Trump Team Shunning Davos Meeting of World’s Economic EliteBy
President-elect said to view attending as betrayal of populism
Newly-named adviser Scaramucci on the agenda at Swiss forum
Donald Trump won’t send an official representative to the annual gathering of the world’s economic elite in Davos, taking place next week in the days leading up to his inauguration, although one of the president-elect’s advisers is slated to attend.
Former Goldman Sachs President Gary Cohn, a regular attendee in the past, told the group he would skip 2017 after being named in December to head the National Economic Council, said people familiar with the conference. Other top Trump appointees will also pass up the forum.
A senior member of Trump’s transition team said the president-elect thought it would betray his populist-fueled movement to have a presence at the high-powered annual gathering in the Swiss Alps. The gathering of millionaires, billionaires, political leaders and celebrities represents the power structure that fueled the populist anger that helped Trump win the election, said the person, who asked for anonymity to discuss the matter.
Hedge fund manager Anthony Scaramucci is planning to travel to Davos, though. The founder of SkyBridge Capital and an early backer of Trump’s campaign, Scaramucci was named on Thursday as an assistant to the president.
Scaramucci, who has attended the forum several times, made plans before being selected for the White House team and is traveling in an unofficial capacity, said Trump spokeswoman Hope Hicks. The forum schedule lists him on a Jan. 17 panel that will cover “the priorities, challenges and opportunities for the incoming government of the United States,” and identifies him as an executive member of Trump’s transition team.
“Anthony Scaramucci has been a long-standing participant at the annual meeting, and as such has been registered to attend since last spring,” Paul Smyke, head of the North America World Economic Forum, said in a statement. Scaramucci will depart in time to attend Trump’s swearing-in on Jan. 20.
Political adviser Rebekah Mercer is also registered to attend. A major Republican donor, Mercer is a member of Trump’s transition team and has been influential in helping to hire senior staff, but doesn’t have an official role in the incoming administration.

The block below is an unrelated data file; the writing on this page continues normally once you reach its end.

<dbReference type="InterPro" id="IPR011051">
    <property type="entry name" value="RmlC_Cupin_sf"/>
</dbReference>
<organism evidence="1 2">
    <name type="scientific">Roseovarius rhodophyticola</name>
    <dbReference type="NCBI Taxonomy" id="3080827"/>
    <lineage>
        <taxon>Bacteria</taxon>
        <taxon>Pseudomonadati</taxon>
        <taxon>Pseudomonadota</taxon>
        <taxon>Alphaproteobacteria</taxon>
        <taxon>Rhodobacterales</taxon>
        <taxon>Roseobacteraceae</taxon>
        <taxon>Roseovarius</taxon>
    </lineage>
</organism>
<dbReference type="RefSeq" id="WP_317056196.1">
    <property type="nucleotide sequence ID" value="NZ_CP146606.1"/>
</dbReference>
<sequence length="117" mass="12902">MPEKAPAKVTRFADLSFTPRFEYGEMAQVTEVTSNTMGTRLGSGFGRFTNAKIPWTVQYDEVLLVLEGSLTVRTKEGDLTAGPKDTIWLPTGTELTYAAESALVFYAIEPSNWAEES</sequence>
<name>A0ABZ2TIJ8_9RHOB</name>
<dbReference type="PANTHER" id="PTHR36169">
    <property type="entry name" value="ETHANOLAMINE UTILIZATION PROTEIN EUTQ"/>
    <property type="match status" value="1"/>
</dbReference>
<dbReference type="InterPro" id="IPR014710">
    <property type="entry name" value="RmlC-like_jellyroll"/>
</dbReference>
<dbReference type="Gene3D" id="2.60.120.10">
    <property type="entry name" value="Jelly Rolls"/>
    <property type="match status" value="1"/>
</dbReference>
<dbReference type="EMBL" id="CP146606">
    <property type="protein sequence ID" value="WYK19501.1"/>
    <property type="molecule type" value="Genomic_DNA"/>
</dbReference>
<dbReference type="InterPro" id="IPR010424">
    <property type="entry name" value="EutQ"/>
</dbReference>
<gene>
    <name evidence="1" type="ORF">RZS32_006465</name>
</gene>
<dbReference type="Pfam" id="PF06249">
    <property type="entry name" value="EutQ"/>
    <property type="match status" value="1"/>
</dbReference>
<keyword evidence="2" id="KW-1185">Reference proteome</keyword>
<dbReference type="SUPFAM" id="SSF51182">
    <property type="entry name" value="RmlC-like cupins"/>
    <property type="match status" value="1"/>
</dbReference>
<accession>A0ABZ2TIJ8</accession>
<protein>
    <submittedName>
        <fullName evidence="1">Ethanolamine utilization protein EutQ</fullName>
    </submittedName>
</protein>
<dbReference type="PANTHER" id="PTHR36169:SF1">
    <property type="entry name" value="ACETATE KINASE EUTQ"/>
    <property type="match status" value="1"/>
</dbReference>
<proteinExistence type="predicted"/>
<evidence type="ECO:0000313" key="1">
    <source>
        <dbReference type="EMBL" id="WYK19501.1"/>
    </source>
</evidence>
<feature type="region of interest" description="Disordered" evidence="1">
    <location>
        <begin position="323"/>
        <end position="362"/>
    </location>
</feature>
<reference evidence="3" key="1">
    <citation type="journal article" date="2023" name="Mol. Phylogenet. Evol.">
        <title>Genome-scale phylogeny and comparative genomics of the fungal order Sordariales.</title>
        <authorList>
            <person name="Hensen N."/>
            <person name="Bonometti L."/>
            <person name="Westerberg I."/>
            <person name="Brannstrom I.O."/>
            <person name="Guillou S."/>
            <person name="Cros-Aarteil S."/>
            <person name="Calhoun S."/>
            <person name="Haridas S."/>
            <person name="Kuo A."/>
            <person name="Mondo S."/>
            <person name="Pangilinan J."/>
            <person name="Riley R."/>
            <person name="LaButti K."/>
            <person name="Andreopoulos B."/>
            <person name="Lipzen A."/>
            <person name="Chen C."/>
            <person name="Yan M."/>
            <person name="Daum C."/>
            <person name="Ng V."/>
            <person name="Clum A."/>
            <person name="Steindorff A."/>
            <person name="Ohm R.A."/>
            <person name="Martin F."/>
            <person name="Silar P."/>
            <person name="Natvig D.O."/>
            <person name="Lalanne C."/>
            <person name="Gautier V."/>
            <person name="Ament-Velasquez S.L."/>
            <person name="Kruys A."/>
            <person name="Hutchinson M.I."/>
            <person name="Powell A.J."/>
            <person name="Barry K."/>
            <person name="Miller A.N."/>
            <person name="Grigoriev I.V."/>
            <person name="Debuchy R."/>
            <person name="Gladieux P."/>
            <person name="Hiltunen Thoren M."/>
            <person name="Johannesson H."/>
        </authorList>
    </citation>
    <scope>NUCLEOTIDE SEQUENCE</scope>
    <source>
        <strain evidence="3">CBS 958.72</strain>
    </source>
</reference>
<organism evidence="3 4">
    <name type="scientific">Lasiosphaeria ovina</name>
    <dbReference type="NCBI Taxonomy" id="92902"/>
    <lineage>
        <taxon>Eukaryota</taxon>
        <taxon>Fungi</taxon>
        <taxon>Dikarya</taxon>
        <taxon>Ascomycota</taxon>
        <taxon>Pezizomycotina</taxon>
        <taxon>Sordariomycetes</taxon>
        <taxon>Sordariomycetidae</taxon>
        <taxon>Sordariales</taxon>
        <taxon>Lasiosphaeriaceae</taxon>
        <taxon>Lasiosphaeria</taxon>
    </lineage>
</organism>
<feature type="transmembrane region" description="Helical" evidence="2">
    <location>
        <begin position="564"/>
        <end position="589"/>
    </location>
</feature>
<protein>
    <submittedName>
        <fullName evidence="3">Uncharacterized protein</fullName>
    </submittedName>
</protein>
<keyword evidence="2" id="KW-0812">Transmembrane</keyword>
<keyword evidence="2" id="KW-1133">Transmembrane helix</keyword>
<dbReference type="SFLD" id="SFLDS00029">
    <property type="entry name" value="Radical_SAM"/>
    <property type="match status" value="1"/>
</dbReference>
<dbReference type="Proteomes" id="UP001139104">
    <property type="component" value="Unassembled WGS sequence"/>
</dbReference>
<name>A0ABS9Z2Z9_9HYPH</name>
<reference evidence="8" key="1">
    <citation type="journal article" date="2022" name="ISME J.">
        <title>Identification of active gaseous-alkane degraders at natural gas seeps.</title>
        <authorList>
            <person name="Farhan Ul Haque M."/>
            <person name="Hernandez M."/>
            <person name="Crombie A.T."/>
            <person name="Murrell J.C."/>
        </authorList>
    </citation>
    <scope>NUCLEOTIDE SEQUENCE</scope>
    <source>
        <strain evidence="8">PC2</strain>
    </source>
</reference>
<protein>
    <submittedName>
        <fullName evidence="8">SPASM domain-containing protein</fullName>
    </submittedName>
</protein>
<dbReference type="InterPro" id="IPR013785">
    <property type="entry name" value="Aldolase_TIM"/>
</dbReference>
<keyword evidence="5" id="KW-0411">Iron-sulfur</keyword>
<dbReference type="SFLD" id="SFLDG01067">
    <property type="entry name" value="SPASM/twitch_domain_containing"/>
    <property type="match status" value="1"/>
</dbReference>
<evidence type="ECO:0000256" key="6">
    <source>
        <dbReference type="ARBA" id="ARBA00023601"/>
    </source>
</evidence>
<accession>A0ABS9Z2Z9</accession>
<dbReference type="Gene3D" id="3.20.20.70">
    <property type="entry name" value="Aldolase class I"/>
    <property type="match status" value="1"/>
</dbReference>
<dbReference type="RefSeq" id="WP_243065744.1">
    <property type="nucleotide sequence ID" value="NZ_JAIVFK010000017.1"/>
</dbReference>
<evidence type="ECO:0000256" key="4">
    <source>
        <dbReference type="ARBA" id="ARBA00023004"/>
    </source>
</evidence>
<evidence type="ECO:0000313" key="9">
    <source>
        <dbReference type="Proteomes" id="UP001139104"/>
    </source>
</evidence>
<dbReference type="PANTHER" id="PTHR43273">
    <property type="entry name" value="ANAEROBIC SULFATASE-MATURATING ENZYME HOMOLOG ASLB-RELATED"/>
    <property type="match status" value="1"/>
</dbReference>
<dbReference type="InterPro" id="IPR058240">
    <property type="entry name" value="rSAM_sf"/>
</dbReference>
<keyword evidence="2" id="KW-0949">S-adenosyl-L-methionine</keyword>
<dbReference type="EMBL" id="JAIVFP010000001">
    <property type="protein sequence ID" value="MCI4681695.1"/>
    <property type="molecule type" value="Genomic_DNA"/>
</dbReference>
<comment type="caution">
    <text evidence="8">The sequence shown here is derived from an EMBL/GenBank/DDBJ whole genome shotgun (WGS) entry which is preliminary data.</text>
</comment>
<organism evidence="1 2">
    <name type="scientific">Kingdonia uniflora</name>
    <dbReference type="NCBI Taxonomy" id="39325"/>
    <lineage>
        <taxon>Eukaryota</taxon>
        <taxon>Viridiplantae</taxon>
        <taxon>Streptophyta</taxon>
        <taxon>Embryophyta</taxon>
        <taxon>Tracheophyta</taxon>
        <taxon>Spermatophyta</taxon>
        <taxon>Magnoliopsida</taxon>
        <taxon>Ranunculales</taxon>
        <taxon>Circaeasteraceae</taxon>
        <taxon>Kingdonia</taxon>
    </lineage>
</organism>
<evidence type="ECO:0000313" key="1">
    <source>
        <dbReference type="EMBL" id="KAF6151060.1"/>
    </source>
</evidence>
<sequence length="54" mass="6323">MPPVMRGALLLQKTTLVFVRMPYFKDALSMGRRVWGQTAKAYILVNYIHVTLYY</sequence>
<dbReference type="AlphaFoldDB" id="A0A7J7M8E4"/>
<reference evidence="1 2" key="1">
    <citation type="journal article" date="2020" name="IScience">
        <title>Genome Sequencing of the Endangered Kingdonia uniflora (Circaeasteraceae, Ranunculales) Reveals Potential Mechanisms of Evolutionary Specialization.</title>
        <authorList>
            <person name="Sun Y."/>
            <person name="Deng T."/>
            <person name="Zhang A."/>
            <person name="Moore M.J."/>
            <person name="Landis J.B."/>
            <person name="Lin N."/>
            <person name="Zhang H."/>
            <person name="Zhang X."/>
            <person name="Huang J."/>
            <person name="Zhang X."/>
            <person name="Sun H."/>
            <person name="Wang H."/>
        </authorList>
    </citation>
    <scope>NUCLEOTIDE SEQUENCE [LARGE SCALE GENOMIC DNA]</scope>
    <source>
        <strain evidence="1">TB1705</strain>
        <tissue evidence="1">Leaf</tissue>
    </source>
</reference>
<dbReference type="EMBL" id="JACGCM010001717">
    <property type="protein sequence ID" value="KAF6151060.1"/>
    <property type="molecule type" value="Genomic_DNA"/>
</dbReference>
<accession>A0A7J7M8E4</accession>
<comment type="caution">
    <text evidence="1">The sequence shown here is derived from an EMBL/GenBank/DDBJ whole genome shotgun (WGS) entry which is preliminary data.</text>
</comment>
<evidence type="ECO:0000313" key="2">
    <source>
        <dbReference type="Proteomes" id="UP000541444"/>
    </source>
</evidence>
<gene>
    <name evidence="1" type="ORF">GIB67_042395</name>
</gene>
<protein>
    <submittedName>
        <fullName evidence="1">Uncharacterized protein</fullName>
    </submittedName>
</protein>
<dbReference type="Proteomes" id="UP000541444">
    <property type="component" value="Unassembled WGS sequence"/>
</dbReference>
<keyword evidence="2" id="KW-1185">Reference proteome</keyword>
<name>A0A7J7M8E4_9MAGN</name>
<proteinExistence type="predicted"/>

During the campaign Trump labeled his opponent, Democrat Hillary Clinton, as “a globalist” and portrayed himself as a champion for the working class fighting an unfair economic system. Since the election, Trump, who will be the nation’s first billionaire president, has nominated for his Cabinet two billionaires and about a dozen millionaires.
Many in the upper ranks of his administration are from the world of finance, including several who have worked for or who have ties to Goldman Sachs, the investment bank singled out for criticism during the Republican’s campaign.
A study by the World Economic Forum released ahead of the Davos gathering concluded that the weak economic recovery following the global financial crisis of 2008-09 has widened the gap between rich and poor, fueling a sense of “economic malaise” that’s led to the rise of populist parties.
While the Trump team stays away, Xi Jinping is set to become the first Chinese president to attend the forum, bringing with him a contingent of China’s wealthiest executives. China is casting itself as an advocate of globalization, in contrast to Trump’s “America First” platform critical of free-trade deals.
Xi will join about 3,000 others, who will include U.K. Prime Minister Theresa May, outgoing U.S. Vice President Joe Biden and South African President Jacob Zuma. Past attendees include singer and philanthropist Bono of U2, and actor Leonardo DiCaprio. The forum wraps up on Trump’s Inauguration Day.
World Economic Forum founder Klaus Schwab met with members of Trump’s staff in December.
For more on Davos, see our special report on the World Economic Forum 2017.